The narrative changes, the story remains the same. As the world smartens up, so does the fraudsters and schemers. One of the most popular scams that are repeated, and used all over the world is the Ponzi scheme, named after Charles Ponzi in the 1920s. A Ponzi scheme is a scam that uses investment from new investors to pay off copious returns to old investors. It is similar to a Pyramid scheme but different as a Pyramid scheme relies on new customers to recruit new customers. 

 When a friend of mine recently told me about his side hustle, I became curious. I had always dreamt of owning a side hustle. My friend would not give me any details. At first, I thought he was being evasive and did not want to share his good fortune with me. After I coxed him, he let the cat out of the bag. He told me that he is in business development. He still refrained from telling me either the name of the company or what exactly he does for the company, which piqued my curiosity.

After a couple of days, he told me that his company was looking to expand and was looking to incorporate more people. He asked me whether I would be interested. I thanked my lucky stars that the days of owning a side hustle were nigh. Little did I know my so-called friend was part of a pyramid scheme.

He connected me on a zoom call with his partners and the founder of the company without sharing any details about the company even though I insisted vehemently. During the call, he first introduced me to one of the partners who also had experience working abroad. Both of them starting singing praises of the founder of the company. They told me how the guy changed their lives and is a mentor and a guide to them. I started looking forward to talking to the founder. And then my friend mentioned that this business was so lucrative that I would be able to earn around USD 130,000 (a fortune in India) in a year by committing 10 hours or so in a week. I thought to myself, Kriti, day to retire has finally arrived. A side hustle, not at all. This business would be the defining point of my life. Although something seemed amiss, the green pastures were too beautiful to be a skeptic. My gut knew that this was a load of bullshit, but my stupid brain wanted to believe.

When the co-founder joined in on the call, I could see how he had charmed my friend and his colleague. This guy was charming, assertive, and an excellent communicator. The meeting went on for 2 hours, and it did not have a single dull moment. But the real kicker was none of them could tell me what went on in the business. According to the business pitch, the company had an exclusive dealership right for various organizations, and they made a profit through this. As a person from a business background with an MBA degree, I wanted to know the nitty-gritty of the proposed business, but these guys could not give me a clear answer. 

At the end of the call, the guy told me that the initial investment for this business was approximately $5000. I enquired if this was an investment on my part? He would not give me a clear answer and told me that they have everything set up. I further enquired that if they did not need the money for setting up, then where would the $5000 go? He avoided giving me a straight answer and started repeating the pitch. And that was the moment my brain confirmed what my gut was telling me all along. These guys were trying to rope me into a pyramid scheme. They needed my money desperately.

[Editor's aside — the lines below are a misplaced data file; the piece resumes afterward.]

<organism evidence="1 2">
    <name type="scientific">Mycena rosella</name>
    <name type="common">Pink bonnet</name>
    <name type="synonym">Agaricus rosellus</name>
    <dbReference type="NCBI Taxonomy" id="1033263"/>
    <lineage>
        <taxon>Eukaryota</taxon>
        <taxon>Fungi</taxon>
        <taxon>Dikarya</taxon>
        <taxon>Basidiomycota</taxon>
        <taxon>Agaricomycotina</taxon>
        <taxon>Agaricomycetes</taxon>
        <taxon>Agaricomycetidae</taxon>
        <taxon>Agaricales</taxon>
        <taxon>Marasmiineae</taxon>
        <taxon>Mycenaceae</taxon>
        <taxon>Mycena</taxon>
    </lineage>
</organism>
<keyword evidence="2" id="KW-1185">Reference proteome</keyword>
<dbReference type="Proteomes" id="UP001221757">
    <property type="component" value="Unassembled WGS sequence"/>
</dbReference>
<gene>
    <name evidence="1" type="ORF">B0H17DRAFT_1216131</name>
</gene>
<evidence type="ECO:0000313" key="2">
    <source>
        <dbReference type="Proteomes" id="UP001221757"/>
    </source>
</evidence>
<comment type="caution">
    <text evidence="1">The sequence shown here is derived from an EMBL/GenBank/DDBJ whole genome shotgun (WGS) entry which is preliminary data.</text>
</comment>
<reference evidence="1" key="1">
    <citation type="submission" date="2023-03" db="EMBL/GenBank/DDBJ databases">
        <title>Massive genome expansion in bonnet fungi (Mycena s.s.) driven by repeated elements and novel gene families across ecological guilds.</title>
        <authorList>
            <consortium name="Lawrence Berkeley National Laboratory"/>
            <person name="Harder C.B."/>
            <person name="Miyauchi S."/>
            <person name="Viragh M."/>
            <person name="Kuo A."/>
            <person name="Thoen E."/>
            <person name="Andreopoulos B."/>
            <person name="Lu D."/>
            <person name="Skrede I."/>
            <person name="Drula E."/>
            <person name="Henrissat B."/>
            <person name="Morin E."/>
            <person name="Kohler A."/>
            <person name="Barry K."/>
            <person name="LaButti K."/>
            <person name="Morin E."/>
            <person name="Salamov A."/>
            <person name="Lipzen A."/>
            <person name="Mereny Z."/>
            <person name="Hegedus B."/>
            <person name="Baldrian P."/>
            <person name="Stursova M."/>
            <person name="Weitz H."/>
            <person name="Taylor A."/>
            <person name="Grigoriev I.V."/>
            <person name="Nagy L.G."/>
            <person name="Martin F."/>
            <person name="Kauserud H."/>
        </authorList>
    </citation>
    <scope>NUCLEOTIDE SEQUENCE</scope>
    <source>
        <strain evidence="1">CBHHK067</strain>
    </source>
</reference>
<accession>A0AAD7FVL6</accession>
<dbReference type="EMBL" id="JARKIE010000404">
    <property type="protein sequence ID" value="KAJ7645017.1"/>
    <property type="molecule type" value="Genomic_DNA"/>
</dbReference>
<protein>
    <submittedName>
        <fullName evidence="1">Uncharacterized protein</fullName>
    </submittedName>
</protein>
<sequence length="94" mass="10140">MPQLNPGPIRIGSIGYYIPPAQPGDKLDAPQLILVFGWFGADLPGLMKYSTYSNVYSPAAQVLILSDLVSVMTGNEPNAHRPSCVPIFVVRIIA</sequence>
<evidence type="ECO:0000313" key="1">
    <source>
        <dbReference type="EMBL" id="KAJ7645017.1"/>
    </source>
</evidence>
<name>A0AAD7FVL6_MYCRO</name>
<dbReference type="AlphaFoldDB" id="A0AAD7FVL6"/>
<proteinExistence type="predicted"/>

After the call, I checked in the LinkedIn and Social media profiles of every person who participated in the meeting and other people they claimed to be in association. There were pictures strewn across various social media platforms of these guys partying in Dubai and expensive resorts in India. Some of the team members had written entrepreneurs on their social media profiles, but they had not mentioned the name of the business. Most of the social media profiles of these guys did not even suggest that they had a side hustle. 

I did a little more digging. I still could not find the name of the business or anything remotely related to it. The next day my friend called me and asked me if I was thinking about it. I told him that due to the current economic situation, I do not have the cash to invest. I asked him how much money did he invest when he joined the company. He told me that his initial investment was to the tune of $5000 and later more than $15000. He mentioned that the more you invest, the more money one can make. $15000 is a lot of money in India. The funniest part is if my friend was right, according to the business pitch he told me, he must be making more than $130000 in a year, a fortune in India. If it were true, then why the hell he was slogging at his day job that paid him peanuts in comparison. 

Key takeaways –

  1. Quick rich schemes that promise copious returns are a fallacy. You will end up losing money.
  2. Biggest red flag – Failure to disclose the name of the company and refusing to share the website of the company claiming it was locked.
  3. Asking for huge money upfront and asking you to commit within a few hours of the meeting. (Dude, FYI I am not a descendent of either Midas or Scrooge McDuck that I am rolling in money).
  4. Usually, your friends and family are the ones who introduce you to schemes like these (either intentionally or non-intentionally). 

It is easy to become a victim of quick-rich schemes. We have to be always on our guard to save our hard-earned money.